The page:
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High o'er his back th' insulting billow rides,
By wanton man usurp'd, and itain'd with blood.' There is harmony, and lively colouring, in the foregoing description; but those who have been present at a stag hunting, at this most romantic place, assure us, that it is not in the power of pen, or pencil, to do justice to the wonderful and delightful scene. There is no possibility of painting the enchanting faunds that are heard, on such occasions; the repercussive echo and clangor of the French horns, mingled with the cry of the hounds, and the shouts of the sportsmen : all reverberated from the rocks and mountains, in a manner that at once astonishes the spectator, and fills him with rapture un. known before, and uiterly inexpreslible !
ART. VIII. Genuine Letters from a Gentleman to a young Lady bis Pupil. Calculated to form the Tale, regulate the Judgment, and improve the Mirals. Written fome rears fince. Now firit revised and published with Notes and Illustrations, by Thomas Hull, of the Theatre Royal in Covent Garden.
2 Vols. 6 s. sewed.
HESE Letters are published with a view to their being
useful in the education of young people of both sexes ; and thry are in many respects well calculated to answer that laudable intention. They breathe a strain of the purest moraJity ; anil, while they tend to form the heart to virtue, they open the und:s!'anding, and improve the taste. It were to be wifed huwever, that ihe Editor had omitted a number of frivo'ou c inmunications, which serve only to lwell them into a superfluous lize, and that he had given an higher polith to their ft le and m nier. Their Author appears to be a man of good tense and probity, and in every respect well qualified to act in the capacity of rutor.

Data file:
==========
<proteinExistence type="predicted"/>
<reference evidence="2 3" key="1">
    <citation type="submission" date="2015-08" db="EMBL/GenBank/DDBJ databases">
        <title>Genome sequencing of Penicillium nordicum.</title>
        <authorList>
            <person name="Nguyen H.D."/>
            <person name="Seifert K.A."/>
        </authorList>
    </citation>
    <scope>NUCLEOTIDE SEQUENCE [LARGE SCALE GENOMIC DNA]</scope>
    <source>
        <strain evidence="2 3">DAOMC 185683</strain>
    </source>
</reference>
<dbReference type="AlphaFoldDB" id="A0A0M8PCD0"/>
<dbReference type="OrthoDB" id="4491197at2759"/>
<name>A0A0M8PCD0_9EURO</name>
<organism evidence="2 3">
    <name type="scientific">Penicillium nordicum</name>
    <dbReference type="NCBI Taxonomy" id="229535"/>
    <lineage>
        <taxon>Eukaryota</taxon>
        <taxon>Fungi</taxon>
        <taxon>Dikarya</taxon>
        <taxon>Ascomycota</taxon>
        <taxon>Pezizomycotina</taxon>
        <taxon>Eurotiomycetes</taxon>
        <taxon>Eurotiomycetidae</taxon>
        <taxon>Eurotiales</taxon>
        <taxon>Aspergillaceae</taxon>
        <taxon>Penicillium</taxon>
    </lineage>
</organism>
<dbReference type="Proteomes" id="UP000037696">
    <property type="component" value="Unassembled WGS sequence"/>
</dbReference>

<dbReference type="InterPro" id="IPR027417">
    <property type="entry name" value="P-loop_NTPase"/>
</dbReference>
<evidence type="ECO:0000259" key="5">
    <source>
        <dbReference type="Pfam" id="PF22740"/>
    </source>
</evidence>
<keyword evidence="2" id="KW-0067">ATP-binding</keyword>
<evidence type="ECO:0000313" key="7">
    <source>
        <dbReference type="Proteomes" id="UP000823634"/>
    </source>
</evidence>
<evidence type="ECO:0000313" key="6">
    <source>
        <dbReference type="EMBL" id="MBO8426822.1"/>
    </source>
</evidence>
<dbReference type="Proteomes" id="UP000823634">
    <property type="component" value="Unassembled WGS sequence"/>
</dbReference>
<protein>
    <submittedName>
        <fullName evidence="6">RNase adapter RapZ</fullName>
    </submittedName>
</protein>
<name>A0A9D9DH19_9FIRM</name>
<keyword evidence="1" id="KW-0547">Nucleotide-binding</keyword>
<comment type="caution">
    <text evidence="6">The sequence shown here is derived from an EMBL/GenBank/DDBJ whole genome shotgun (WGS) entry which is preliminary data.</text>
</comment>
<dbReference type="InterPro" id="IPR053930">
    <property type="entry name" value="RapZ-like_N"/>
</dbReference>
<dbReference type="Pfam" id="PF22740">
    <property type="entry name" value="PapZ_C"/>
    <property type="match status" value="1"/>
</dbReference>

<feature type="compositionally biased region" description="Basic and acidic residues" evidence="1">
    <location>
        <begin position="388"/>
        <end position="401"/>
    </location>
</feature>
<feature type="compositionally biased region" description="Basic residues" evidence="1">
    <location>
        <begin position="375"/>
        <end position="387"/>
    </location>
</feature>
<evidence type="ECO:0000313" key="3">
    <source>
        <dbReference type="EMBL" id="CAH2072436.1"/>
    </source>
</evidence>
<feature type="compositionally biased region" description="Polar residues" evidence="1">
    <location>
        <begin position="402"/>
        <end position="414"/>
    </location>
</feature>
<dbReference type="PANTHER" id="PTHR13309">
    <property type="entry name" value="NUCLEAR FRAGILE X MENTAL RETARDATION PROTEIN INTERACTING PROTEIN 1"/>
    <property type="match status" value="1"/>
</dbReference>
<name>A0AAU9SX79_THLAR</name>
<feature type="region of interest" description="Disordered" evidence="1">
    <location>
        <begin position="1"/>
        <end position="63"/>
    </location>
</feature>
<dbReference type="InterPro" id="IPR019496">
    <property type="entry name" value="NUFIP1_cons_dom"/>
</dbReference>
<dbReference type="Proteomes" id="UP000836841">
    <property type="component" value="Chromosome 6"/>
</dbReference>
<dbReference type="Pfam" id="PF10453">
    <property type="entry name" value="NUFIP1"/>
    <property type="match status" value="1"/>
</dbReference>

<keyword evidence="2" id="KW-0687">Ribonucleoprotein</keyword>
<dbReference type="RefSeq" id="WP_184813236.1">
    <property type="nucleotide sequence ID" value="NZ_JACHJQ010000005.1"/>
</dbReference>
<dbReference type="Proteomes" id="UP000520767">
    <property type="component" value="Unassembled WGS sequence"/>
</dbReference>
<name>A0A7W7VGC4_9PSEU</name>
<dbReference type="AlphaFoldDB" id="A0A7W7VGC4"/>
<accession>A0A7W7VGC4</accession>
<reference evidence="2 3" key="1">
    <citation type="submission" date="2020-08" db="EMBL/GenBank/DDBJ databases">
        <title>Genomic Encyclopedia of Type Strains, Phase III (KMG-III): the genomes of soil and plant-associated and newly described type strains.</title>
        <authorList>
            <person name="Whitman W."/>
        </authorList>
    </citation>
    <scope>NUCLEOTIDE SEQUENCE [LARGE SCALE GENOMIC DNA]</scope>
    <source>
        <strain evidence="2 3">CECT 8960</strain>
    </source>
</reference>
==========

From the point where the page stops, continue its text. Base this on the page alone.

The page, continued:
The following Letter on Allegory and Fable will afford no unfavourable specimen of the merit of the whole :
• Allegory is faid' :o be a string of metaphors; but I think this description dele&tive; for unless that series of metaphors depends on some one particular point, it is either a faulty allegory, or, rather, no allegory at all. To explain what I mean, I will quote a passage from Shakespeare's Hamlet:
“ Whether 'tis nobler in the mind to suffer
And, by oppofing, end them." « This has been much censured as a faulty allegory, because the writer fies from one allufion to another, from flings to taking up of arms—againft what?- fea—and then opposmg a fea, &c. Now if Shakespeare meant this for an allegory, it is doubtless very faulty ; but I verily believe that was not his meaning. I am of opinion that he only took the first ftrong metaphor which came into his head, to express himself forcibly and pathetically, and then another, and another, as the subject role upon thein, but had no idea of making them connected with, or dependent on each other. I will not venture to affirm I am right, but I am certain that one of the most judicious and correct authors that ever wrote comedy, does the folf-fame thing; I mean Terence. He makes one of his characters say,
“ I am walled about with fo many and so great difficulties, that I cannot swim out."
· This, you see, is liable to the very fame exception with the former, the metaphor not being continued in the fusne kind; but I believe neither author had even the most diftant notion of an allegory.
. In the Passion of Biblis, in Ovid's Metamorphosis, you have a perfect allegory drawn from fea-faring:
“ I should have watch'd whence the black storm might rise,
And with extended fails on the blind theives am lot." Here you see the images are perfect and uniform. I will quote another from Prior’s Henry and Emma, which is very beautiful;